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The Litvinenko Inquiry

Alexander Litvinenko died on 23 November 2006 (previously). The inquiry into his death is currently underway in London following a detailed investigation by the Metropolitan Police into his poisoning with polonium. The Guardian summarises six key things we have learned so far. These include some pretty casual applications of proper handling procedures for nuclear material, news of a previous assassination attempt and some forthright words from Marina Litvinenko's barrister concerning Vladimir Putin's character that may have led to two unauthorised Russian military planes flying up the English Channel two days ago. [more inside]
posted by biffa on Jan 30, 2015 - 65 comments

[GREEN] JOBS FOR ALL

Let Us Face the Future - "All parties pay lip service to the idea of jobs for all. All parties are ready to promise to achieve that end by keeping up the national purchasing power and controlling changes in the national expenditure through Government action. Where agreement ceases is in the degree of control of private industry that is necessary to achieve the desired end. In hard fact, the success of a full employment programme will certainly turn upon the firmness and success with which the Government fits into that programme the investment and development policies of private as well as public industry." [more inside]
posted by kliuless on Jan 29, 2015 - 9 comments

Tick Tick Boom

Along the western coast of England, under a half-moon hidden by clouds, a dark Audi sports car with fabricated plates followed an empty road toward a Barclays bank. Inside were five men, dressed all in black, and their gear: crowbars, power tools, coils of flexible tubing, and two large tanks of explosive gas. It was 1:51 a.m. The job would take just under seven minutes.
posted by Chrysostom on Jan 29, 2015 - 38 comments

The Good, The Bad and The Furry

My cat is sad because . . .
posted by jason's_planet on Jan 28, 2015 - 17 comments

The Sun has got its top on

RIP Page 3. There has been no formal announcement but it seems the long tradition of having a photograph of a topless woman on Page 3 of Rupert Murdoch's flagship British newspaper, The Sun, is no more. [more inside]
posted by fearfulsymmetry on Jan 20, 2015 - 80 comments

MOM, an inflatable incubator, and winner of the 2014 James Dyson Award

The annual James Dyson Award is open to current and recent design engineering students. The winner this year is James Roberts with his inflatable incubator MOM. The device costs around £250 compared to £30,000 for modern incubators and could prevent up to 75% of fatalities in premature birth cases in the developing world.
posted by shimmerbug on Jan 19, 2015 - 13 comments

You're Not Beautiful

Labour's Shadow Culture Minister Chris Bryant has said the art world must address lack of diversity “I am delighted that Eddie Redmayne won [a Golden Globe for best actor], but we can’t just have a culture dominated by Eddie Redmayne and James Blunt and their ilk,” James Blunt has replied. Bryant has replied in turn. The dog from Downtown barks up.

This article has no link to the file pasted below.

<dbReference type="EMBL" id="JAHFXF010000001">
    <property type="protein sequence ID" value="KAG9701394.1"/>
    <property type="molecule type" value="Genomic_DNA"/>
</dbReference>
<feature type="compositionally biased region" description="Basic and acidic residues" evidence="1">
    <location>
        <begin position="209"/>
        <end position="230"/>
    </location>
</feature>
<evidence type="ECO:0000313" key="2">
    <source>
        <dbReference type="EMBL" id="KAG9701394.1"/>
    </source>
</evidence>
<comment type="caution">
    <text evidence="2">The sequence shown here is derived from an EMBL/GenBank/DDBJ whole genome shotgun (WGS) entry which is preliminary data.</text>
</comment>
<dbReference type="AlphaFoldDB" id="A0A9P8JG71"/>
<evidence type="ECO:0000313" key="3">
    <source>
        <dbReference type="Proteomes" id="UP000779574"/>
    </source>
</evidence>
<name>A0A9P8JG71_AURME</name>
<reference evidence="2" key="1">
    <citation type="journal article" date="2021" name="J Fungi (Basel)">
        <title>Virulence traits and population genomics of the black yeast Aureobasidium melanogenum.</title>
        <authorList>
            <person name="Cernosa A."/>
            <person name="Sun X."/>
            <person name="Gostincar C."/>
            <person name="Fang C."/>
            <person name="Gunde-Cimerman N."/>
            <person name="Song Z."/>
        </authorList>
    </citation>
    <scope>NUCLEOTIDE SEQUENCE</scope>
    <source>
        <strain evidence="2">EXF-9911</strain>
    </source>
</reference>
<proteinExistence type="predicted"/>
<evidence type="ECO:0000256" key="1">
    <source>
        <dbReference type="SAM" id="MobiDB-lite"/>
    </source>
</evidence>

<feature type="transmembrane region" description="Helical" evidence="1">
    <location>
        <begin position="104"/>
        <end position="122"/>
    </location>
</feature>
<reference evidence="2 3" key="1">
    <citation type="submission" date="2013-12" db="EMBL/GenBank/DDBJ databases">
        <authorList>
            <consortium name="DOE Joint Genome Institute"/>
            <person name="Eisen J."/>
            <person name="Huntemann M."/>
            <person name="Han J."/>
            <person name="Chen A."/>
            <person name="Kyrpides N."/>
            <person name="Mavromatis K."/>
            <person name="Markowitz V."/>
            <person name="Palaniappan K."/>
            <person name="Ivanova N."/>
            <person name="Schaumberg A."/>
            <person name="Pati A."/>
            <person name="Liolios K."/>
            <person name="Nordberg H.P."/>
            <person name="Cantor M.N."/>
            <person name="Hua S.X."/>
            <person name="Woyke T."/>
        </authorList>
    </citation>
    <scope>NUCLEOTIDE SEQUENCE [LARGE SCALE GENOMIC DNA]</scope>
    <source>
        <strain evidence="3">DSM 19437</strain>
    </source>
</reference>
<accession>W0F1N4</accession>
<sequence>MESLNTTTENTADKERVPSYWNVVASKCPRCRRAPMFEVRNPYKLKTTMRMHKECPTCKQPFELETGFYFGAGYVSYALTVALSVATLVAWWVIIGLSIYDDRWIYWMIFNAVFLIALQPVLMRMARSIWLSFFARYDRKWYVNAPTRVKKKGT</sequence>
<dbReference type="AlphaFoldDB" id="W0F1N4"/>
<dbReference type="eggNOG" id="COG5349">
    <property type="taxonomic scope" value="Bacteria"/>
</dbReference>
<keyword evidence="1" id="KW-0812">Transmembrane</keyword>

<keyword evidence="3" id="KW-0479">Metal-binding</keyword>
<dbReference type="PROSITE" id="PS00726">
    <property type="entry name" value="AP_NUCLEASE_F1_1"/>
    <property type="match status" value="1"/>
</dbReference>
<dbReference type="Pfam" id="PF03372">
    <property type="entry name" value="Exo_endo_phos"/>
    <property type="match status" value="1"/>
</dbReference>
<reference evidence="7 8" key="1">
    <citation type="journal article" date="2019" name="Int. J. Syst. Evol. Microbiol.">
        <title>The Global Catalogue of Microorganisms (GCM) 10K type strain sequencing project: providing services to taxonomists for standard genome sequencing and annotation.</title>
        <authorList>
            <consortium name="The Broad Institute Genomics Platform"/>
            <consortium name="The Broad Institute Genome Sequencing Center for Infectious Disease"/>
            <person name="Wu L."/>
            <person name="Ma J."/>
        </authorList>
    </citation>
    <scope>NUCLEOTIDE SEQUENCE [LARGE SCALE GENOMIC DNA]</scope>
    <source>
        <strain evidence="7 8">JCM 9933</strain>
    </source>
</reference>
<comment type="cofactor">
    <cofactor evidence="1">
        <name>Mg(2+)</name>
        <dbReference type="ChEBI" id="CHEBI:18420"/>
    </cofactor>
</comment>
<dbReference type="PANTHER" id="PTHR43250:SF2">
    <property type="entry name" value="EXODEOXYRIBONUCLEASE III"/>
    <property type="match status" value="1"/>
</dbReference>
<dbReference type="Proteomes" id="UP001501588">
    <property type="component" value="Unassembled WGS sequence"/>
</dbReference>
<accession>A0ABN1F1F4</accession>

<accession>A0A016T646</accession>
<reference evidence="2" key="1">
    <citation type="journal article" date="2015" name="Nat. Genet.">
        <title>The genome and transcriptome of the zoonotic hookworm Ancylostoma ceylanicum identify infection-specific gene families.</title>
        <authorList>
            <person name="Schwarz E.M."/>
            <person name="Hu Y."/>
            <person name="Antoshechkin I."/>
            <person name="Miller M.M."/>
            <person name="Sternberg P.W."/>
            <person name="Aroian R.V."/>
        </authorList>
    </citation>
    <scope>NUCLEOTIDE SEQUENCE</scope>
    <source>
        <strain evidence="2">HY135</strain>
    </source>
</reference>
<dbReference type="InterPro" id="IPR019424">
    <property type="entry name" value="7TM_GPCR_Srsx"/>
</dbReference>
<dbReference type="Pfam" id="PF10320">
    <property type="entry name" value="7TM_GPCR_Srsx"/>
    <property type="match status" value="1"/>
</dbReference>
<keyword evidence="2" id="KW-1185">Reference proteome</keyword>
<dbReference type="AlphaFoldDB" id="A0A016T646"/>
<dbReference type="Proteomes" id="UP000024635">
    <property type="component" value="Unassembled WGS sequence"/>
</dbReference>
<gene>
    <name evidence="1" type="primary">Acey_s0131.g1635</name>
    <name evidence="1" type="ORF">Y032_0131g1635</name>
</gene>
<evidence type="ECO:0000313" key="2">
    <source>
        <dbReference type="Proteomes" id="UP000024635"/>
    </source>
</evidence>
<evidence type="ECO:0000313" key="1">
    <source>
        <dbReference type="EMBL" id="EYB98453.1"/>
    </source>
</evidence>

posted by fearfulsymmetry on Jan 19, 2015 - 54 comments

'We should be as important as Oasis or Blur'

The Prodigy have a new album, The Day Is My Enemy, out soon. Interview in the Guardian. Nasty [more inside]
posted by fearfulsymmetry on Jan 17, 2015 - 43 comments

Zombie Blue

Parkour vs zombies short film to promote a forthcoming video game Dying Light (slightly NSFW)
posted by fearfulsymmetry on Jan 14, 2015 - 13 comments

End of Empire. End of Days. End of Everything.

Since the controversial 2010 takeover of the British company Cadbury, by the makers of processed cheese slices Kraft, consumers of chocolate have been dismayed at the many changes brought in by the new owners. But the breaking point of many has been reached as the recipe for Cadbury Creme Eggs in the UK is changed, replacing dairy milk chocolate with standard cocoa mix chocolate. To add insult to culinary injury, Mondelez International, owned by Kraft Foods, is also introducing five eggs in a pack instead of three and six-packs. The opinions of actors and wallpaper designers. [more inside]
posted by Wordshore on Jan 14, 2015 - 130 comments

By leaves we live

The mystery Edinburgh book sculptor has given her first interview
posted by fearfulsymmetry on Jan 13, 2015 - 11 comments

"Frankly, I had enjoyed the war."

Adrian Carton de Wiart: The unkillable soldier
posted by fearfulsymmetry on Jan 6, 2015 - 13 comments

Wicked Professor!

Doctor Who: how Ace set the template for modern companions [more inside]
posted by fearfulsymmetry on Jan 5, 2015 - 58 comments

From Churchill to Doctor Who

Royal Mail 'special stamps' have been produced in the UK for fifty years since 1965, when the new postmaster general, Tony Benn, expanded the criteria for commemorative stamps to include representations of British life and culture.
posted by carter on Jan 4, 2015 - 12 comments

A TV drama that puts gay characters centre-stage is still a novelty